• Maxine McKinney de Royston, assistant professor, Department of Curriculum and Instruction: McKinney de Royston, who received her Ph.D. in education, cognition and development from the University of California, Berkeley, comes to campus after completing a Ford Foundation Postdoctoral Fellowship at the University of Pittsburgh’s Center for Urban Education.  Her research examines the pedagogical and interactional features of STEM classrooms that support non-dominant students’ positive racial and domain-specific identities and learning.  Her work has been published in journals such as the Harvard Educational Review, the Journal of the Learning Sciences, Teachers College Record, and the Journal for Research in Mathematics Education.

• Claudia Persico, assistant professor, Department of Educational Leadership and Policy Analysis: Persico was an advanced doctoral candidate in human development and social policy at Northwestern University and received her Ph.D. this past summer. She is a multidisciplinary, economics-oriented policy scholar interested in inequality, education and early childhood health. Persico is most interested in two main lines of research as they relate to long-term human capital formation and child development: school spending; and early childhood health.

• Walter Stern, assistant professor, Department of Educational Policy Studies: Stern earned his Ph.D. in history from Tulane University, and his research focuses on the historical intersection of race and education in the urban United States. His current book project, “The Negro’s Place: Schools, Race, and the Making of Modern New Orleans,” is under contract with Louisiana State University Press. His teaching and research interests developed out of his experiences teaching public high school in Mississippi, covering education for a daily newspaper in Georgia, and working as a consultant for multiple education initiatives in Louisiana.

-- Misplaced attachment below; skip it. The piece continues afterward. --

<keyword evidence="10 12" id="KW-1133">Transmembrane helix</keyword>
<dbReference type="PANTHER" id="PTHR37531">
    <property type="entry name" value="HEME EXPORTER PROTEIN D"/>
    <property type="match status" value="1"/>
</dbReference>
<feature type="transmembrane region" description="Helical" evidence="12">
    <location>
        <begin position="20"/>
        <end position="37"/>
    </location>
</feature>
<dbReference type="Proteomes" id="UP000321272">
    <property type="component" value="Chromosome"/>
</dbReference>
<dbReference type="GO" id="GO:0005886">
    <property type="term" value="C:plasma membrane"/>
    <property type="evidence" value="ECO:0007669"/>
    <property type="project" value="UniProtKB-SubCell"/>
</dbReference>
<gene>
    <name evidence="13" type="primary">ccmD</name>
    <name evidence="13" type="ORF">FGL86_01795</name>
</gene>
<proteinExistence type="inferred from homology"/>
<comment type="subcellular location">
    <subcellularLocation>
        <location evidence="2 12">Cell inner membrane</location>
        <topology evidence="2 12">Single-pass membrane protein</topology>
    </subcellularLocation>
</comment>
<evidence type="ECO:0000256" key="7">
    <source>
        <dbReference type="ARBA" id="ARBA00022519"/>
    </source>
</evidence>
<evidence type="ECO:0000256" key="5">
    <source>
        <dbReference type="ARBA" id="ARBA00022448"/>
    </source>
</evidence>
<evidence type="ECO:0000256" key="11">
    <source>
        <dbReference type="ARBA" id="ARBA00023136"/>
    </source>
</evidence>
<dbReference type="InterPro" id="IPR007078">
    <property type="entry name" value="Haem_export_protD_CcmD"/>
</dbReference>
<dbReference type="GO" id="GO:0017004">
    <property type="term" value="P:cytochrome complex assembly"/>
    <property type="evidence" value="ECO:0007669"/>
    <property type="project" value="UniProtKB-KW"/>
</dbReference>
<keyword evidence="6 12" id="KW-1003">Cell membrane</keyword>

• José Carlos Teixeira, assistant professor, Art Department: Teixeira is a visual artist and researcher whose works have been shown across the globe. His interdisciplinary and research-based art explores and expands on notions of identity, otherness, language, boundary, exile and displacement. Teixeira is a native of Portugal and most recently was the Champney Family Visiting Associate Professor, a joint position between Case Western Reserve University and the Cleveland Institute of Art. He also previously served as an adjunct faculty member with UW-Madison’s Art Department (2012-13). As a Fulbright Scholar, he completed an MFA in interdisciplinary studio from the University of California, Los Angeles, in 2006.